2. Sustainable water services and interaction with water resources in Europe and in Brazil

    NASA Astrophysics Data System (ADS)

    Barraqué, B.; Formiga Johnsson, R. M.; Britto, A. L.

    2007-09-01

    The increasing interaction between large cities and nature makes "urban water" an issue: water resources and water services - including public water supply, sewage collection and treatment, and in large cities, storm water control -, which had become separate issues thanks to the process of water transport and treatment technologies, are now increasingly interfering with each other. We cannot take nature for granted anymore, and we need to protect water resources, if only to reduce the long term cost of transporting and treating water. In this paper, we compare the historical development of water industry technologies in European and Brazilian metropolitan areas, in their socio-economic and political context, tracing it through three "ages" of water technology and services which developed under civil engineering, sanitary engineering, and environmental engineering perspectives: the "quantity of water" and civil engineering paradigm was developed on the assumption that water should be drawn from natural environments far from the cities; in the "water quality" and chemical/sanitation engineering paradigm, water treatment was invented and allowed cities to take water from rivers closer to them and treat it, but also to reduce sewer discharge impacts; finally, the environmental engineering paradigm proposes to overcome the supply side perspective, by introducing demand side management, water conservation, water allocation flexibilisation, and an integrated approach to water services, water resources management, and land use policies.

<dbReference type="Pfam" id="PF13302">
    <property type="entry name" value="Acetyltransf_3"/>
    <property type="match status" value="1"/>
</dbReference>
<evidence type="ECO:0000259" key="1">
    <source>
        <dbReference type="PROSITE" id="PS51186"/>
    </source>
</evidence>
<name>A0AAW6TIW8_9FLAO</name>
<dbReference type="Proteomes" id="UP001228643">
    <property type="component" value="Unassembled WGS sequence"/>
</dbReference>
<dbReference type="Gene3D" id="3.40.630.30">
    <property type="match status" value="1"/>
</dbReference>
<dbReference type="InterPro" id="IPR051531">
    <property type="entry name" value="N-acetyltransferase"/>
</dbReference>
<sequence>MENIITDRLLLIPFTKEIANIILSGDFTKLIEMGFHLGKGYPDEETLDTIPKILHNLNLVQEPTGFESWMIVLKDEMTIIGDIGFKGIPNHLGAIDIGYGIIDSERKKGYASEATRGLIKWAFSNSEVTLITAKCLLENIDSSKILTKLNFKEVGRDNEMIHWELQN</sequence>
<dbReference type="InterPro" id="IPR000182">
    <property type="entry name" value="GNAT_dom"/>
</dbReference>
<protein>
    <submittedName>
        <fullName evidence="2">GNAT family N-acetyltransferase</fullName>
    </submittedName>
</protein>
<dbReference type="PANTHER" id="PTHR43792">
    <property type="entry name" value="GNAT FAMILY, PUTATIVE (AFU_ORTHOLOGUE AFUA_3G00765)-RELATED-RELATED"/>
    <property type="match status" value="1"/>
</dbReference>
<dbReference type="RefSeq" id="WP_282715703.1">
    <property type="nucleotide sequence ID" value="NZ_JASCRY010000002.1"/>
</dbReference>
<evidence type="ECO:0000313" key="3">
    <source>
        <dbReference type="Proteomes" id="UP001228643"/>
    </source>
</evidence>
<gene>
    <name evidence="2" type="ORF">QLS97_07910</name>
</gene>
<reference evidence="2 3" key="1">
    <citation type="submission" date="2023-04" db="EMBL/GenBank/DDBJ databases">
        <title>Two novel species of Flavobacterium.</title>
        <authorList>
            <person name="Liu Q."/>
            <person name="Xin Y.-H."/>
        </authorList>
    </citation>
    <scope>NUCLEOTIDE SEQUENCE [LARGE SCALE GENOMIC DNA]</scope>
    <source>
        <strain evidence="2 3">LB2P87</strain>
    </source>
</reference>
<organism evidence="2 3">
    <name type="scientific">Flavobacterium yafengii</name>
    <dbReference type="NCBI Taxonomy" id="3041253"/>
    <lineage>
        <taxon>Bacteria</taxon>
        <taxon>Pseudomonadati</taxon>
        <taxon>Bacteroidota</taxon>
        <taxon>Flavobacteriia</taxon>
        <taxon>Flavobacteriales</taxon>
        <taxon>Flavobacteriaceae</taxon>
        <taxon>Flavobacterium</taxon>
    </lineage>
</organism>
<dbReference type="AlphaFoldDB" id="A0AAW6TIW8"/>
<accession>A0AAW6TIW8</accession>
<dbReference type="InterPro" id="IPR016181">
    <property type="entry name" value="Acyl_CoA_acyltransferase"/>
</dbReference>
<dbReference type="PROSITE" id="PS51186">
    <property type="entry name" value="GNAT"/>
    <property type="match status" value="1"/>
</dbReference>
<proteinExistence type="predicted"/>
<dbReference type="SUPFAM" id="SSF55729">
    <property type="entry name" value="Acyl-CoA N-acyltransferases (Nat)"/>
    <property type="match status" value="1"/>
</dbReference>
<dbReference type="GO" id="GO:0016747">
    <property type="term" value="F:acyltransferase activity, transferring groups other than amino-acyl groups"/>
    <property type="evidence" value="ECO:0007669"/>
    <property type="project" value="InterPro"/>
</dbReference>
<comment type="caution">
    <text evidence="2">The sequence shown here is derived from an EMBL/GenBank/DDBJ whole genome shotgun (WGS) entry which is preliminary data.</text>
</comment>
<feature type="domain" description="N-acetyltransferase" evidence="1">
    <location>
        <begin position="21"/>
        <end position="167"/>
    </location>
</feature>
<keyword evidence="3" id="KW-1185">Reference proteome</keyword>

3. 76 FR 28983 - Media Bureau Seeks Comment on the Economic Impact of Low-Power FM Stations on Full-Service...

    Federal Register 2010, 2011, 2012, 2013, 2014

    2011-05-19

    ...This document solicits public comments on the economic impact of low-power FM stations on full-service commercial FM stations in connection with the Commission's preparation of an economic study and report due to Congress, as required by section 8 of the Local Community Radio Act of...

  4. Mitigation of Damage to the International Space Station (ISS) from Water Dumps

    NASA Technical Reports Server (NTRS)

    Schmidl, William; Visentine, James T.; Mikatarian, Ron

    2004-01-01

    The International Space Station (ISS) and Orbiter dump water overboard. This water is from the ISS condensate system, and from the Orbiter s fuel cell (supply side) and wastewater (urine and condensate) systems. Water dumped from either the ISS or Orbiter is a possible source of damage. When water is dumped into a vacuum, some of it flashes into a vapor. The expanding vapor bursts the liquid stream into vapor, and small and large liquid/ice particles. The large liquid/ice particles are approximately 2 mm in diameter and have nominal velocities of approximately 31 Wsec (U.S. Lab) and 50 Wsec (Orbiter). As these liquid/ice particles impact, they can cause mechanical damage due to erosion/pitting of sensitive surfaces, including solar array or radiator surfaces. Solar arrays are of particular concern because of the thin optical coatings on the surface of the cells. The thickness of these coatings is in the range of 1300 to 44000 angstroms. Damage to these coatings can cause degradation of the cells optical characteristics. To mitigate damage from water dumps, the characteristics of the water dumps were studied and an impact code was used to study damage to sensitive surfaces. The results were used to develop the constraints needed to mitigate damage to ISS hardware from Orbiter and U.S. Lab dumps.